Posts Tagged ‘Natural selection’

Humans may have started selective breeding 50-60,000 years ago

November 25, 2012

Humans probably started selective breeding – artificial selection – with the domestication of the dog. Dogs diverged from wolves about 100,000 years ago. The earliest skeletal association of wolves with humans is also from about 100,000 years ago. The earliest evidence of an ancestral dog  is from about 32,000 years ago.

It is not implausible that the first exercise of artificial selection is connected with the domestication of the dog and happened 50- 60,000 years ago.

Ancient dog domestication was the start of artificial selection by humans

“Selection” lies in the begetting and evolution is just a result

November 19, 2012

Recently I posted about two  papers by Gerald Crabtree who suggested that perhaps human intelligence peaked as hunter-gatherers, and

“that we are losing our intellectual and emotional capabilities because the intricate web of genes endowing us with our brain power is particularly susceptible to mutations and that these mutations are not being selected against in our modern society”.

Apparently it is not politically correct to suggest that humanity might be on a “degenerative” evolutionary path for intelligence and Crabtree’s speculations have been the subject of indignant criticism:

Why Gerald Crabtree’s speculations about declining human intelligence are wrong: ….  But like Sanford, Crabtree fails to analyse the problem correctly. In particular, neither show any understanding of quantitative genetics (this is the area of genetics that deals with lots of genes acting on a trait). But unlike young earth creationist Sanford, Crabtree doesn’t even bother to present any data to indicate that an intellectual decline has actually happened.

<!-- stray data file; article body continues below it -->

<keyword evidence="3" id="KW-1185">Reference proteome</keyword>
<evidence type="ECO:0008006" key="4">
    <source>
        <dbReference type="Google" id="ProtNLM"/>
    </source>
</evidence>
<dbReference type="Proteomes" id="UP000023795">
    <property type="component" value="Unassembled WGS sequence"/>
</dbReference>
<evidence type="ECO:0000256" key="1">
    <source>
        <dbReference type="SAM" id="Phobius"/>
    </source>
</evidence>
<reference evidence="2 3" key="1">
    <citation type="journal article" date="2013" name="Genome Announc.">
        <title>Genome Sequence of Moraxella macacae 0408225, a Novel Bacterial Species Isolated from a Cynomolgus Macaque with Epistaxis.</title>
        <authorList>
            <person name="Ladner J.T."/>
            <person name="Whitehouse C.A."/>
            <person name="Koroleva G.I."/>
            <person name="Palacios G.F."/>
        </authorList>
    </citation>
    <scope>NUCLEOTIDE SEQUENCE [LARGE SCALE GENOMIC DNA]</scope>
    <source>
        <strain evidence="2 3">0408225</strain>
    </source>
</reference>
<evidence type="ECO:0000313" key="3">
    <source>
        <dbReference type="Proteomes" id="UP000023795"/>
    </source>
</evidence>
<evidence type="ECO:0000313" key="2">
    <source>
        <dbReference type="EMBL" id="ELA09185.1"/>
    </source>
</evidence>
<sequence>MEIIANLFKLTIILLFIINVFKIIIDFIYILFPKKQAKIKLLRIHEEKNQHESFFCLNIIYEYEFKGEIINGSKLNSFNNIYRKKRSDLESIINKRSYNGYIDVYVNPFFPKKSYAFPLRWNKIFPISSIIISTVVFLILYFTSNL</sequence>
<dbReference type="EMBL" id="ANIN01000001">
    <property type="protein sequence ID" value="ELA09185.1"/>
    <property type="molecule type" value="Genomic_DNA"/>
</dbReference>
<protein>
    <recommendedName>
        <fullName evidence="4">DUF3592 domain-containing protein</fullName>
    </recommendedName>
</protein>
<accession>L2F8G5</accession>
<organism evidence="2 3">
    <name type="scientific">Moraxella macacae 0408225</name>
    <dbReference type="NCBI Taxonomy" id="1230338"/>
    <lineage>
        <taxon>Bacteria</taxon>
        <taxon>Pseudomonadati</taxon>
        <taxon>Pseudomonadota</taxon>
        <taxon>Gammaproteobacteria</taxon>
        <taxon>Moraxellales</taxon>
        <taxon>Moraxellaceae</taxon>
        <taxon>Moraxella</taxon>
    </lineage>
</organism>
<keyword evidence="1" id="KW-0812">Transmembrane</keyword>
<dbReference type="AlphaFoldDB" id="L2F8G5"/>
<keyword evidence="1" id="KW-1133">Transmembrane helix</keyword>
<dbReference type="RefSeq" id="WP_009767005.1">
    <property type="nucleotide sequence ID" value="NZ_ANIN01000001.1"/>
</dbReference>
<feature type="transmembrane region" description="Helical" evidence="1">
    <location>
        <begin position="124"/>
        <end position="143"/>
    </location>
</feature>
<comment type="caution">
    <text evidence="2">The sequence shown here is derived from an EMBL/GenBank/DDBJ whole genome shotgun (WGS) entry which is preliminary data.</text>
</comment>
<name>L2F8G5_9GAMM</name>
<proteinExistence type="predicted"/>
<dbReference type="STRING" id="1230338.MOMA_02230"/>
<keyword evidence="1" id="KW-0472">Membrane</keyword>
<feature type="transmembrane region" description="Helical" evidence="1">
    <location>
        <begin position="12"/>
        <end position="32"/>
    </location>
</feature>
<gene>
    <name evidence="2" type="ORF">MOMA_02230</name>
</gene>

Discussions and arguments about “intelligence and race” or the “future evolution of intelligence”  or “what intelligence is” or whether “intelligence is selected by natural selection” are fascinating but – in evolutionary terms – are largely irrelevant. Evolution is not a force of change. It is the consequences of a response to change, a result – a report-card of what has happened before.

What counts for evolution – both for what has happened before and for what will happen in the future –  is which inheritable traits lead to the most begetting. It is in the begetting of offspring that all “selection” lies. This applies both with natural and with artificial selection. All other traits which happen to be present in the individual organisms being reproduced and which are inheritable are only carried along with the ride.

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What is evolutionary selection now selecting for?

November 14, 2012

What are the genetic characteristics that are effectively being “selected for” today?

Evolutionary selection is a result not a cause. It is a result describing the genetic change of a population not of an individual. But all genetic change in a population comes about only through the procreation of new generations of individuals.

Evolution then is the result of the survival, success and reproduction of organisms within an environment which is changing. By environment I mean all surrounding factors whether geologic or climatic or of competition within the species or with other species. In a population of organisms the relative success of and subsequent reproduction of those better suited to the environment begets a gradual change in the  characteristics of the surviving organisms.  It is because of the environmental changes in the first place that there is a subsequent change in the characteristics of the organism best suited to that environment. It is this gradual change of the surviving characteristics that we call evolution and we say that the resultant, surviving characteristics have been “selected for”. If the environment did not change and if an organism was suited to its environment, the genetic make-up of the organisation would always tend back to its stable equilibrium position. Any mutational changes would provide no benefit and would just die away. Without environmental change there would be no evolution to report. Over long stretches of time and many thousands of generations, these gradual changes of environment have been sufficient to have created all the species of living things that have ever existed and to have eliminated all the non-viable species that have gone extinct.

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